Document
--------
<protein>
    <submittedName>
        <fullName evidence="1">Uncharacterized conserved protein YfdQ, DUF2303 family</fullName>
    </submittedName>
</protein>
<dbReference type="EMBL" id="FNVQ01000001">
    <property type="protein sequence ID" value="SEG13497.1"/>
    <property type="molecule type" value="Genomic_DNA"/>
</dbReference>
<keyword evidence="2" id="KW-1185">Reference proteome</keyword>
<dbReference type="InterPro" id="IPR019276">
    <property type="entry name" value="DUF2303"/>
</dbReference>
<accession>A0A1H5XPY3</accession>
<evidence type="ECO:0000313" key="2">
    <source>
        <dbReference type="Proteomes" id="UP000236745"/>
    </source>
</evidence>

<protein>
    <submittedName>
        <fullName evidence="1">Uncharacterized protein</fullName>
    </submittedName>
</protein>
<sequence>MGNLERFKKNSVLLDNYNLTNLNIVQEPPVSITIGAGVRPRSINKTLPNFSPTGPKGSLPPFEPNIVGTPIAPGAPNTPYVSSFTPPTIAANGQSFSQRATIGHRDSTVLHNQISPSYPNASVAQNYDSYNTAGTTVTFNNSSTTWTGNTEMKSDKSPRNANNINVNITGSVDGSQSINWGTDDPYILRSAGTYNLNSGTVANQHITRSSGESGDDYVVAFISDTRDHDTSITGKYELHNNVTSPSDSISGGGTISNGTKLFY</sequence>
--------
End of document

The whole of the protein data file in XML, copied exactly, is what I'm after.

<protein>
    <submittedName>
        <fullName evidence="1">Uncharacterized conserved protein YfdQ, DUF2303 family</fullName>
    </submittedName>
</protein>
<dbReference type="EMBL" id="FNVQ01000001">
    <property type="protein sequence ID" value="SEG13497.1"/>
    <property type="molecule type" value="Genomic_DNA"/>
</dbReference>
<keyword evidence="2" id="KW-1185">Reference proteome</keyword>
<dbReference type="InterPro" id="IPR019276">
    <property type="entry name" value="DUF2303"/>
</dbReference>
<accession>A0A1H5XPY3</accession>
<evidence type="ECO:0000313" key="2">
    <source>
        <dbReference type="Proteomes" id="UP000236745"/>
    </source>
</evidence>

<protein>
    <submittedName>
        <fullName evidence="1">Uncharacterized protein</fullName>
    </submittedName>
</protein>
<sequence>MGNLERFKKNSVLLDNYNLTNLNIVQEPPVSITIGAGVRPRSINKTLPNFSPTGPKGSLPPFEPNIVGTPIAPGAPNTPYVSSFTPPTIAANGQSFSQRATIGHRDSTVLHNQISPSYPNASVAQNYDSYNTAGTTVTFNNSSTTWTGNTEMKSDKSPRNANNINVNITGSVDGSQSINWGTDDPYILRSAGTYNLNSGTVANQHITRSSGESGDDYVVAFISDTRDHDTSITGKYELHNNVTSPSDSISGGGTISNGTKLFY</sequence>